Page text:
A gay-rights advocacy group is calling on North Carolina’s attorney general to reverse course and follow his counterpart in Virginia by refusing to defend the ban on same-sex marriage in this state.
On Thursday, Democratic Virginia Attorney General Mark Herring said that state’s ban on same-sex marriage is unconstitutional and that he will not only refuse to defend it, but he will also fight to strike it down.
Virginia amended its constitution to define marriage as only between a man and a woman in 2006. Two federal lawsuits challenge that law, and Herring said he would join them both.
Rev. Jasmine Beach-Ferrara, executive director of the Campaign for Southern Equality, issued a statement Friday saying N.C. Attorney General Roy Cooper should cease representing the state in a federal lawsuit filed here that challenges North Carolina’s constitutional ban on same-sex marriage. Voters approved it as Amendment One in 2012.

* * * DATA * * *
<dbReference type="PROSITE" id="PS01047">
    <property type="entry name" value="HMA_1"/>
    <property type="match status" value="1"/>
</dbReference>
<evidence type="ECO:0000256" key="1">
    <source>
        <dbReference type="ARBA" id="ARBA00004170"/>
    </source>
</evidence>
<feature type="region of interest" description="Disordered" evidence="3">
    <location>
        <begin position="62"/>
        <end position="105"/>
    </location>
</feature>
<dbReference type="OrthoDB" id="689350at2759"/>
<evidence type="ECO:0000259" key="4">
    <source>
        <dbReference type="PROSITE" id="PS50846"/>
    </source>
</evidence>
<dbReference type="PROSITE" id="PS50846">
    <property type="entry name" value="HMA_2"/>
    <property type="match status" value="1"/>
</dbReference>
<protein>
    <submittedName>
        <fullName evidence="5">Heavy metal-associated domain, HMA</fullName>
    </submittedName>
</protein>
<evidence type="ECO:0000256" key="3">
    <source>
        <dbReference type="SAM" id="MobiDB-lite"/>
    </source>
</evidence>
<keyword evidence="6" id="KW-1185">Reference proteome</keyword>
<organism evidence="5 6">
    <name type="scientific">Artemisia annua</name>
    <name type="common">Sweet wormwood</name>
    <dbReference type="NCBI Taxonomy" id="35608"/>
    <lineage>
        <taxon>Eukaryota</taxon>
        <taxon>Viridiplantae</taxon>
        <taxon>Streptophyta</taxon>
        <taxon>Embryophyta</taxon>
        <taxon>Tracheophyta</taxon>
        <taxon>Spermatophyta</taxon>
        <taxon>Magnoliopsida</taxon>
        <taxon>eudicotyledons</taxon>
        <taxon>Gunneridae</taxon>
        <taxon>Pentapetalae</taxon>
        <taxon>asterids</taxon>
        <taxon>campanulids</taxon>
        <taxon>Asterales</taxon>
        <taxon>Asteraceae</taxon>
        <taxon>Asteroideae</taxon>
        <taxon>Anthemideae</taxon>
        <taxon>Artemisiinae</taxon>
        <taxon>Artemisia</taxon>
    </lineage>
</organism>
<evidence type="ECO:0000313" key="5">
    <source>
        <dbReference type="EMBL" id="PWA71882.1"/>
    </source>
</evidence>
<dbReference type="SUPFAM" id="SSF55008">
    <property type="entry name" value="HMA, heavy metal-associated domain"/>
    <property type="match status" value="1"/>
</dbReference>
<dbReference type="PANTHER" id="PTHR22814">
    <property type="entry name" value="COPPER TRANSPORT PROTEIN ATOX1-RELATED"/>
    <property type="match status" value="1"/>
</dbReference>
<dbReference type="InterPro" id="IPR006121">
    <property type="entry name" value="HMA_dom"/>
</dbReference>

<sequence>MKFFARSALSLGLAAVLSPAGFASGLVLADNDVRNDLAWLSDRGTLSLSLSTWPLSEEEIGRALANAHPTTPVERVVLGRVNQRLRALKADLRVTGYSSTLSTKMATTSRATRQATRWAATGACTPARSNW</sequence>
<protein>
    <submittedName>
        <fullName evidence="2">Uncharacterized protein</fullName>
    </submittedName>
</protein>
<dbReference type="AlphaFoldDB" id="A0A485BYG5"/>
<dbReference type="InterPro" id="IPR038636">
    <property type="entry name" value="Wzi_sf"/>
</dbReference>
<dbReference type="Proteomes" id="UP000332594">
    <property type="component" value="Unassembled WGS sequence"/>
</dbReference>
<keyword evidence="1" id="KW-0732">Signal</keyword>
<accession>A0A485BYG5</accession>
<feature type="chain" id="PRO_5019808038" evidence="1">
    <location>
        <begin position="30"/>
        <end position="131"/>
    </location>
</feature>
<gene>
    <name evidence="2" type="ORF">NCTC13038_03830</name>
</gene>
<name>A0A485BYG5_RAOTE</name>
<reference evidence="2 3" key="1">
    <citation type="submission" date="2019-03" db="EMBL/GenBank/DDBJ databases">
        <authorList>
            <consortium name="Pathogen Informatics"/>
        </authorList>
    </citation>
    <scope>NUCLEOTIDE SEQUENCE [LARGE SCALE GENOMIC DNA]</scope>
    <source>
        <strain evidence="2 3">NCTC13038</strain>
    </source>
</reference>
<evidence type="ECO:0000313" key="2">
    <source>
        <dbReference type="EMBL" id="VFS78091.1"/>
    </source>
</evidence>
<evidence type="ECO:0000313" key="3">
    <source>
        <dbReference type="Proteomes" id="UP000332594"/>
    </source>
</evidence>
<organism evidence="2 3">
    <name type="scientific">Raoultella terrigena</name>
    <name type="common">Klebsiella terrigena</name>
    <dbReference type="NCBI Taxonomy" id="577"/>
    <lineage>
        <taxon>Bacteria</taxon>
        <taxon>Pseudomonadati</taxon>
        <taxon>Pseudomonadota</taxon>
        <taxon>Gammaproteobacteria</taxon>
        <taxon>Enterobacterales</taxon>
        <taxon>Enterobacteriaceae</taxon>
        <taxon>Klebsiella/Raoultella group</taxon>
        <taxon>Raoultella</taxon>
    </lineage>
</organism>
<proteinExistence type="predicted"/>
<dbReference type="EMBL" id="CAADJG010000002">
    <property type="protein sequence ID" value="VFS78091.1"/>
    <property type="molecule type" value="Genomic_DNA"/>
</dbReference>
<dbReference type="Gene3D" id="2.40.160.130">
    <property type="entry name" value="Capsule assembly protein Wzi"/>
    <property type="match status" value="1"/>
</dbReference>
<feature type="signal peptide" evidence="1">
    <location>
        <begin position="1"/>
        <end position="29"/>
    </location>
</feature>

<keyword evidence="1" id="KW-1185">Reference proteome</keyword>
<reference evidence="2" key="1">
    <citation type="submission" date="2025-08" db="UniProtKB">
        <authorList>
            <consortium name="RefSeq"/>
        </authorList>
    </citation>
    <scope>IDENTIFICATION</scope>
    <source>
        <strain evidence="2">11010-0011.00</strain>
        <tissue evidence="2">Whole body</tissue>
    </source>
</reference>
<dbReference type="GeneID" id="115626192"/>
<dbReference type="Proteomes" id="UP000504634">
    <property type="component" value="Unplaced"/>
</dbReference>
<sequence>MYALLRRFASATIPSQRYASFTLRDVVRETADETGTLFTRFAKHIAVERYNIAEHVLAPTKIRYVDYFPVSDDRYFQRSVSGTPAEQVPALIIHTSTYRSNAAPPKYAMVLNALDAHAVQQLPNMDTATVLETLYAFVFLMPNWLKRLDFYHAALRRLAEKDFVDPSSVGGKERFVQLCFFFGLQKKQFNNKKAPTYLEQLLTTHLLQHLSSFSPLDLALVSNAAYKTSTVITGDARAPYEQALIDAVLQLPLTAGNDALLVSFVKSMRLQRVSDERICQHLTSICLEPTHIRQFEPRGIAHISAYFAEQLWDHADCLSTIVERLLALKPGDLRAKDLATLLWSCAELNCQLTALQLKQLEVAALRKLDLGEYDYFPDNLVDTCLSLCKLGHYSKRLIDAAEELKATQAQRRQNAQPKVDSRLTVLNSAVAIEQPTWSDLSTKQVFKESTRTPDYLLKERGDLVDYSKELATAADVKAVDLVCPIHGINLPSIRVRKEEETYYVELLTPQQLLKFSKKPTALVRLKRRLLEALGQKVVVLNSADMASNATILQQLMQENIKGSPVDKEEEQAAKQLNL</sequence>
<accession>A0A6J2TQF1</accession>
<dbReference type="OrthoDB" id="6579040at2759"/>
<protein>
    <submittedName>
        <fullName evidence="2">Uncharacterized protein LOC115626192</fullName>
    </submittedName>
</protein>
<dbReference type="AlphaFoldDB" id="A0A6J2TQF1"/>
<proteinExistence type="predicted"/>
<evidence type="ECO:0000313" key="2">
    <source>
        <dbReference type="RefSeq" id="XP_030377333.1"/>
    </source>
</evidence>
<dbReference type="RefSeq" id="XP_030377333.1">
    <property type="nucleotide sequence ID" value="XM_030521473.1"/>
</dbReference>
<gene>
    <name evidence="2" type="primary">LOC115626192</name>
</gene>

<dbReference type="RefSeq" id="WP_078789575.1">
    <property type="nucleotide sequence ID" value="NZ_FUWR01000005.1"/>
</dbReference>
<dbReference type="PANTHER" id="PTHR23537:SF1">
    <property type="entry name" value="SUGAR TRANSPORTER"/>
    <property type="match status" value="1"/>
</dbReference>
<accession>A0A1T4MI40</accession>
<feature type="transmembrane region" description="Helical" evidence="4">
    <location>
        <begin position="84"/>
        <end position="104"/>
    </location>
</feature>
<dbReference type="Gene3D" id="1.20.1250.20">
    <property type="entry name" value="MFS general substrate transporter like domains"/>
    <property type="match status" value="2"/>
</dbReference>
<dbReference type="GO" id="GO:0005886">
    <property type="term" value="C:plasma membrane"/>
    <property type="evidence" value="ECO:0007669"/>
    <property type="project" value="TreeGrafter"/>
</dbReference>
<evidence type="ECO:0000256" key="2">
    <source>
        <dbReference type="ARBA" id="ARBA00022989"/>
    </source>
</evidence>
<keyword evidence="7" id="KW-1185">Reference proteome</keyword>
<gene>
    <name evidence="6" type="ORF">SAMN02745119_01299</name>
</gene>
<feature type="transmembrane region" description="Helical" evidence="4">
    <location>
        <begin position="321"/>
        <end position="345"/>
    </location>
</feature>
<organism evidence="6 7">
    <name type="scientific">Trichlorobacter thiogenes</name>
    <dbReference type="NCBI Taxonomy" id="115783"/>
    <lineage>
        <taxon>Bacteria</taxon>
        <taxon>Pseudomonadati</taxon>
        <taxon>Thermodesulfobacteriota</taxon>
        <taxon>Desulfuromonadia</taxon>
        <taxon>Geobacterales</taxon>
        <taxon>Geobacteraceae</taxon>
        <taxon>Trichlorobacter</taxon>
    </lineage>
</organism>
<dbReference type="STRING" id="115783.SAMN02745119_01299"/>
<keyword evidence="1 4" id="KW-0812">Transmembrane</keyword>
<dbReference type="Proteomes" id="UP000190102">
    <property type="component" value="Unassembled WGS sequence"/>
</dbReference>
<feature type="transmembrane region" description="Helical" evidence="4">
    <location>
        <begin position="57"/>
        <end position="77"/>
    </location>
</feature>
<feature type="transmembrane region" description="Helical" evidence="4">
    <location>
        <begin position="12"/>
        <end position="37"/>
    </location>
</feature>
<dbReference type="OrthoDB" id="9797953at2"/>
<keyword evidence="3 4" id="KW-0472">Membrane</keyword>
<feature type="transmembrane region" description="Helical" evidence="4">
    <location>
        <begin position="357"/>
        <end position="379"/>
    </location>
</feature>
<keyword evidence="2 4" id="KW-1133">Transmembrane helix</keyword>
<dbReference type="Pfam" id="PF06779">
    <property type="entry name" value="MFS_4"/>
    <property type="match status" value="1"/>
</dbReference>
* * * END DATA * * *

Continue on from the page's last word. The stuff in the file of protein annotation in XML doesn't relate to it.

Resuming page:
“Every day that Amendment One remains on the books, same-sex families in North Carolina are harmed because they are denied fundamental rights and protections,” Beach-Ferrara said. “We’re calling for full rights and protections under the law immediately for LGBT people. Patience ceases to be a virtue when people are suffering.”
Democrat Cooper, although an opponent of the amendment, has said he will carry out his duty to represent the state in lawsuits.
Update: He issued this statement in response on Friday:
“North Carolina should change its laws to allow marriage equality and I believe basic fairness eventually will prevail. However, when legal arguments exist to defend a law, it is the duty of the Office of the Attorney General under North Carolina law to make those arguments in court.”